The Cinematographer

Photo: Bobby Doherty/New York Magazine

Andy Biscontini, of Kiss the Bride Films

What’s your trick for getting couples to loosen up in front of the camera?
In the past, I’ve asked people to do a big fake laugh. After everyone recovers from the embarrassment of doing something really phony and corny, they tend to be more relaxed. People often get self-­conscious about the way they come off, but at a certain point, you have to chill out and trust that we’re going to make you look good.

So is it best to act like the camera isn’t there?
Actually, it’s great when people are a little bit aware of being filmed. I’ve shot couples that turned out to be masters and gave some subtly awesome glances when they knew the camera was on them. And it’s not like we never set up any shots. We’ll try to take the couple for a little walk and get some hand-holding stuff that will look good in the highlight reel.

How do you avoid that cheesy wedding-video factor?
That’s what the editing process is for. I don’t mind a little cheese if it’s genuine, but obvious gag moments—like the groom’s buddies dragging him up the church steps—aren’t going to work.

What about the soundtrack?
Picking the perfect song for footage is like finding the perfect person to marry: Nothing is perfect in every way, but there are some songs that are special and good. We usually ask couples for a list up front. When in doubt, I’ll incorporate some Sam Cooke or Otis Redding. I’ve never had a couple come back after viewing their wedding video and say, “We hated the Otis Redding.”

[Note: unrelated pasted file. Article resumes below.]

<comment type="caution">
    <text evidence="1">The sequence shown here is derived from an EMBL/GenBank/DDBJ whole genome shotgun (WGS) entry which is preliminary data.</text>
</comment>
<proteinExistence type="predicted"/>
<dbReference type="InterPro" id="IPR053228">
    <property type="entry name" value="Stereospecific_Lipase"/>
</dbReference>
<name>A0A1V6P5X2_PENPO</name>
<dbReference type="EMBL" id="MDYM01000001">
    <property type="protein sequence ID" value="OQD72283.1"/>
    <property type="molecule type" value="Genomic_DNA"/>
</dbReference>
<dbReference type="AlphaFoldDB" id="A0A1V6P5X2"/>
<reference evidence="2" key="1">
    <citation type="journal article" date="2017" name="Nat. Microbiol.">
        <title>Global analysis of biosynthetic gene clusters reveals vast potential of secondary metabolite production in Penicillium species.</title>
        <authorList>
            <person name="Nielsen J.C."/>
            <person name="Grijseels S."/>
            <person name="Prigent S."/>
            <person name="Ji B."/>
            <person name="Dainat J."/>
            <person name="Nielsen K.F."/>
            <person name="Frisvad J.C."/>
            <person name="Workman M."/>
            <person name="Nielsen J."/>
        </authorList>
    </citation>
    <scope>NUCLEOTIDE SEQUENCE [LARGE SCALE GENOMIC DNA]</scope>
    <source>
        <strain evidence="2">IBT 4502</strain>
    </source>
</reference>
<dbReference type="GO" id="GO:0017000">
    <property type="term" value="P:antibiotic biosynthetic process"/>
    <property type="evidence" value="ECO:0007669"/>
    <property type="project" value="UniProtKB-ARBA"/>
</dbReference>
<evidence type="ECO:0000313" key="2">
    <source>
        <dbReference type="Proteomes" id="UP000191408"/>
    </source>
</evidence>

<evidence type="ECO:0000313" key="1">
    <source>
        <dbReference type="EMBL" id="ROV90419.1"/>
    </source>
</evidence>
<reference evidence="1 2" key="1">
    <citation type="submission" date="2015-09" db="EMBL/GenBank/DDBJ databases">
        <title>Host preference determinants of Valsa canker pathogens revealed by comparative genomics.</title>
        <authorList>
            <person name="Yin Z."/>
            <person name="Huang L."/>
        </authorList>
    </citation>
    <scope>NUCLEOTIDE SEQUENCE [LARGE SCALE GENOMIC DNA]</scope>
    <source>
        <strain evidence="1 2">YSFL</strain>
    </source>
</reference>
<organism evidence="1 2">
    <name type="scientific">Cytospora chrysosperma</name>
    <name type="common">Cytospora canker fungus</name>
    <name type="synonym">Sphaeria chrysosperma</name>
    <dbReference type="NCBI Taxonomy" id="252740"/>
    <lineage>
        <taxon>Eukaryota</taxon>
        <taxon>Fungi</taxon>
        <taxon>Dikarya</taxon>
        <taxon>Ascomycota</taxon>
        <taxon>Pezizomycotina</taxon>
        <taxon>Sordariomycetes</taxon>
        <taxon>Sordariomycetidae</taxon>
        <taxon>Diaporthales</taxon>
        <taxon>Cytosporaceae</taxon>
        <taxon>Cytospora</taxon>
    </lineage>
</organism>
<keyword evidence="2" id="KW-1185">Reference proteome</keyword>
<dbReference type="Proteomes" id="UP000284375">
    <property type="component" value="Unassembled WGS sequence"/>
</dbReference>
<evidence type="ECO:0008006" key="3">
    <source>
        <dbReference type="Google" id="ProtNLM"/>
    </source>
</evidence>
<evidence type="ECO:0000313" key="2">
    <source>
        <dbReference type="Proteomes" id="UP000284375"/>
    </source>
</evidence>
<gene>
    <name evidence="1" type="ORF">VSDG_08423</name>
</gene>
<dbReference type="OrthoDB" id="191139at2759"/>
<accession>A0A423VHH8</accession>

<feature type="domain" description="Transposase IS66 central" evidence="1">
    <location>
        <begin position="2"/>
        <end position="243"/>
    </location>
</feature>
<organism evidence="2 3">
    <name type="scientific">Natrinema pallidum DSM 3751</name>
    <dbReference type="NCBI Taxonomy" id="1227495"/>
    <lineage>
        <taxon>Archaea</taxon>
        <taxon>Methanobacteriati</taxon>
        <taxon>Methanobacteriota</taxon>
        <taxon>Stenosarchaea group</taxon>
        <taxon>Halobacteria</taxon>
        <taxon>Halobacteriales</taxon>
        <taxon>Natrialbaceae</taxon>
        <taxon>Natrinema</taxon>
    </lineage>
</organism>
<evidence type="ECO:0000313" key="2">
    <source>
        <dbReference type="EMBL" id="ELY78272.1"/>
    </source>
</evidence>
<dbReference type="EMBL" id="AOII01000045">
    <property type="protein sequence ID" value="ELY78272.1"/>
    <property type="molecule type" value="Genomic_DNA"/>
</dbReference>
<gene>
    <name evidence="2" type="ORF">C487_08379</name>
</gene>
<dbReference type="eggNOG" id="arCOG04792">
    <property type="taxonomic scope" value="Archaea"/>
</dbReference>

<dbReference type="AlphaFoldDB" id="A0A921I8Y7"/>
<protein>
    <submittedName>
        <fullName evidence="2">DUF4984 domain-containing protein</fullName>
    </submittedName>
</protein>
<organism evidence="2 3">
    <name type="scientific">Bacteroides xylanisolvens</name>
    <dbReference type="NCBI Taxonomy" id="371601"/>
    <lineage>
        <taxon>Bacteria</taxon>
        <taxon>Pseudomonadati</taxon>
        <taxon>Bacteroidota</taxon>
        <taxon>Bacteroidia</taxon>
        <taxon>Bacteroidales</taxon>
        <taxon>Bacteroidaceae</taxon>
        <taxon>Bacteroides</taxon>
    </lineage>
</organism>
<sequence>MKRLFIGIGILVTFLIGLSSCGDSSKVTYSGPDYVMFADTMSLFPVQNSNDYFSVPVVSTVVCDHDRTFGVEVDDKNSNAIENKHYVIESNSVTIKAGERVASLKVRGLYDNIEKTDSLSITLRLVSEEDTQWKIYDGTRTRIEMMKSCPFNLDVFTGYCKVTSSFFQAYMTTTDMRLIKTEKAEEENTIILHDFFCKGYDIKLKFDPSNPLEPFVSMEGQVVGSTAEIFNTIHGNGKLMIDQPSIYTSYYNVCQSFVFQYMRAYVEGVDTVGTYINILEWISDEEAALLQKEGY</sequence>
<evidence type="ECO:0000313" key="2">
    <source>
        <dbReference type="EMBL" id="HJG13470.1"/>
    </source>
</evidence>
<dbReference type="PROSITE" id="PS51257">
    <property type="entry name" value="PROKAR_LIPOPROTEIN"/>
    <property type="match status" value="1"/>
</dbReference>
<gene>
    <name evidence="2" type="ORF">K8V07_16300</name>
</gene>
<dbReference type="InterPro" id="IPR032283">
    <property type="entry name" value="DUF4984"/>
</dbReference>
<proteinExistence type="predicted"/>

Do bloopers ever make it into the final film?
If it’s something cute and funny, then a resourceful editor will incorporate it. I once had a groom lean in to kiss the bride right after his vows, but they weren’t married yet so she stopped him. It was sweet, and everyone had a laugh over it. But if mom slips off the chair during the hora, that’s probably not going to make it in.

The wedding photographer: friend or foe?
I think in some quarters of the industry there’s a perceived competition. I’ve heard of photographers intentionally blocking shots, but I think that’s very rare. For the most part, we have great working relationships with photographers. And it’s two different disciplines. Photographs have that wonderful way of capturing relationships at a glance. Film is about experiencing things in time, motion, and sequence, which are a big part of the emotional experience.

Have you ever encountered guests who try to hog the camera?
We get scene­-stealers all the time, especially as wedding videos have gone viral on the Internet. There are people who want to be the best moment in the video, but, really, they’re never going to upstage the bride.

Illustration by Aiko Fukawa

“A lot of times couples aren’t aware of how often they lick their lips. From an editing standpoint, it can be a problem, so try to keep any nervous tics that you have under control on the day of your wedding.”

The Cinematographer